My position would be to say “more” … but not in the way you expected.
I think one of the weaknesses of Genesis is that it appears to reveal an “aesthetic” that the Temple Priests would not have encountered until they met the Persians!
Almost all the ancient cultures the Egyptians knew about had an admiration and sense of awe about snakes and so-called serpents. The whole notion of making a snake the author of or instigator of sin is very much a Persian one. The Zoroastrian priests taught that killing snakes each day was a “good deed”.
The split gender “theme” of Adam and Eve is also a topic with great affinity with Persian mythology; they were the ones to influence the Greeks with the idea that the first humans were dual-gendered creatures.
The Persians, and the Indo-European tribes encountered as Scythians, were quite prone to treating the priesthood as a special caste. So this notion that the Levites were the priests… and ONLY the Levites were the priests would have been something perfectly consistent with the Persian hegemony that the Jews lived under for 200 years. The Persians had their “Magi” of the Median culture, and the Hindu (Indo-Europeans who had a strong influence on Persians) had their Brahmans.
The book Esther is most striking because it describes an attempt to wipe out a group of outsiders… namely the Jews… which at the last moment became a different group being slaughtered. It just so happens, Herodotus (who lived amongst the Persians) tells the story of the “Magaphonia”, which can be roughly translated as “The Slaughter of the Magi”. The priests tried to take over the government early in Persia’s existence as an empire, which triggered not only a day of bloodshed against all Magi… but also an annual holiday that celebrated the defeat of the Magi… upon which sensible Magi stayed in doors in order to avoid inciting a riot.
But perhaps the most interesting point of contact between the Jewish Priests and Persian culture comes unexpectedly in the book of Exodus! I know we were talking about Genesis, but it helps to explain the reason for even suspecting Persian influence if we can show credible Persian influence in other books.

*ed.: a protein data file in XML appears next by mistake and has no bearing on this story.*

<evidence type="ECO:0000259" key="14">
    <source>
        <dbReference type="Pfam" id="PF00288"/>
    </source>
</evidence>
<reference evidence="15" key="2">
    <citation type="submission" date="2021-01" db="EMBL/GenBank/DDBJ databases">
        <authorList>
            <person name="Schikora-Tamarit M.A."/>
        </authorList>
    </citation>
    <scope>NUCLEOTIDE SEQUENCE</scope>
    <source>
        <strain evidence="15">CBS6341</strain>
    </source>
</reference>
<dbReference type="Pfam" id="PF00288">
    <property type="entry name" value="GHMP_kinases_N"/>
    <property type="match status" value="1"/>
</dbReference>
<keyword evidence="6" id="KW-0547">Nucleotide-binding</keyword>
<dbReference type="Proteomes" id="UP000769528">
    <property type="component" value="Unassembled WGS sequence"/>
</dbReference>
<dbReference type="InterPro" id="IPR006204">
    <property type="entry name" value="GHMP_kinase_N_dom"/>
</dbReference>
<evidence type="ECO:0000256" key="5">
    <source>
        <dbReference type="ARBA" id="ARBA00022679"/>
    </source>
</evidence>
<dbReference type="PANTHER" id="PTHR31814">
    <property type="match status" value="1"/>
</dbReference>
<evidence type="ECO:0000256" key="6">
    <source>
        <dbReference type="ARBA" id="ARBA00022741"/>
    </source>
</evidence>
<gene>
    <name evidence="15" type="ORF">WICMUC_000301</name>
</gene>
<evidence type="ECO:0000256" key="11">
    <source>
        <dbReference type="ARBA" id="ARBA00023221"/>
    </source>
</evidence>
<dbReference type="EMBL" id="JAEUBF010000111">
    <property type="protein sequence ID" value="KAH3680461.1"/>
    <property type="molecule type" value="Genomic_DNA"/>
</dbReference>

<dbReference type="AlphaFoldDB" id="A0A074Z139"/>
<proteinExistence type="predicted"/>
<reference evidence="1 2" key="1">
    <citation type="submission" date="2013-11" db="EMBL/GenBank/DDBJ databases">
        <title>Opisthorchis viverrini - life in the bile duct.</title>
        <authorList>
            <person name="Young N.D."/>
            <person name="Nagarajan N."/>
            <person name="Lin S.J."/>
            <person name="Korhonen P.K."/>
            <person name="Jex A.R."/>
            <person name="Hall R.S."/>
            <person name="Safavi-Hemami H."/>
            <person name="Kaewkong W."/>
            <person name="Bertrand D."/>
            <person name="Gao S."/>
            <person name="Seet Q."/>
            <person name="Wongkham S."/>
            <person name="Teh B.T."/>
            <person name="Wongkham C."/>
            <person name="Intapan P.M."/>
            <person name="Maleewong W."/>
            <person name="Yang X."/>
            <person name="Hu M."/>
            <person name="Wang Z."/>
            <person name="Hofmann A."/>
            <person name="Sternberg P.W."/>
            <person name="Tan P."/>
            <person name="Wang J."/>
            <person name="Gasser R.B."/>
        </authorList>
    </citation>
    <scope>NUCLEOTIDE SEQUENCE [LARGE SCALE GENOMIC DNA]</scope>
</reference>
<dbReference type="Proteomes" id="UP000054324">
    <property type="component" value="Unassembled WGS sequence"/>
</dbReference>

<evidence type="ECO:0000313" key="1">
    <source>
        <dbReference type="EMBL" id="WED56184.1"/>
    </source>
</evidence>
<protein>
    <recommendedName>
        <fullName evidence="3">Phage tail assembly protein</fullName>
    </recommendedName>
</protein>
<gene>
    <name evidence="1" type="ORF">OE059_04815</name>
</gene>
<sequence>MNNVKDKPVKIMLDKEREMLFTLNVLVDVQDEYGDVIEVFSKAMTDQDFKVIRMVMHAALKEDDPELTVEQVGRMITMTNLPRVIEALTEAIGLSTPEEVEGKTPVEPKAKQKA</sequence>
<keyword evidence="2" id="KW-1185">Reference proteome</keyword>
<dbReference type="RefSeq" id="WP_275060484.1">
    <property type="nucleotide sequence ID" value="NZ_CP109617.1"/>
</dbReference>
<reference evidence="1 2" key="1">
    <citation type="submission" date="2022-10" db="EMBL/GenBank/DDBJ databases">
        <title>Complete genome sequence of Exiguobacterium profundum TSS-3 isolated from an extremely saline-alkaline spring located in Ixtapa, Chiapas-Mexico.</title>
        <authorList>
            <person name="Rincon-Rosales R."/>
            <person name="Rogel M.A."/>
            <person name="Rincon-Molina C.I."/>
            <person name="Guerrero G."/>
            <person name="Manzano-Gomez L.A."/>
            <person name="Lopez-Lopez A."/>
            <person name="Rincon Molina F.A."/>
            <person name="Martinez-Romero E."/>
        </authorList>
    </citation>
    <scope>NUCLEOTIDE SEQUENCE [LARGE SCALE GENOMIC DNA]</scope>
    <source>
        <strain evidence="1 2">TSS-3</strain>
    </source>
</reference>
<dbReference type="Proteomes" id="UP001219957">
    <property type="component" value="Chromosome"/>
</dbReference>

What could be more modern that the use of cannabis? The Scythians became quite well known for their tents where hemp was burned and the men inside “communed” with whatever they thought they found in the clouds of burning incense.
In the Old Testament, we find the use of the term “Qanabesm”, and more frequently the abbreviation of that term, “Besem”. Strong and Hebrew treats the word as two words: Strongs H1314 = Besem; Strong’s H7070 = Qaneh.
In Exodus 30:23, we read "Take thou also unto thee principal spices, (besem/H1314) of pure myrrh five hundred shekels, and of sweet (besem/H1314) cinnamon half so much, even two hundred and fifty shekels, and of [qaneh-besem] sweet (Besem/H1314)) calamus (Qaneh/H7070) two hundred and fifty shekels…
Ezekiel, which was written during Persian rule, refers to Qaneh/H7070 as an incense or spice 12 times. The only other book to use the term so frequently in the same sense is Exodus, where the “spice” is introduced!
The book of Songs uses the term “basam” as a reference to “sweet smell” or “spice”. Gesenius’ Hebrew-Chaldee Lexicon refers to it as an “odorous shrub, like the balsam tree”.
Genesis uses the term “Bsmt” six times (pronounced Basmath or Bashemath) as the feminine form of “Bsm”, meaning “spice”, and is a woman’s name.
Perhaps one of the most unintentionally amusing parts of Exodus is Exodus 40:34-35 -
“Then a cloud covered the tent of the congregation, and the glory of the LORD filled the tabernacle. And Moses was not able to enter into the tent of the congregation, because the cloud abode thereon, and the glory of the LORD filled the tabernacle.”
Moses and his brother (and others?) were in a smoke-filled Tent… and apparently threw too much “Qanabesem” onto the fire! The “Glory of the Lord” was overwhelming them, and they had to exit the tent to catch their breath!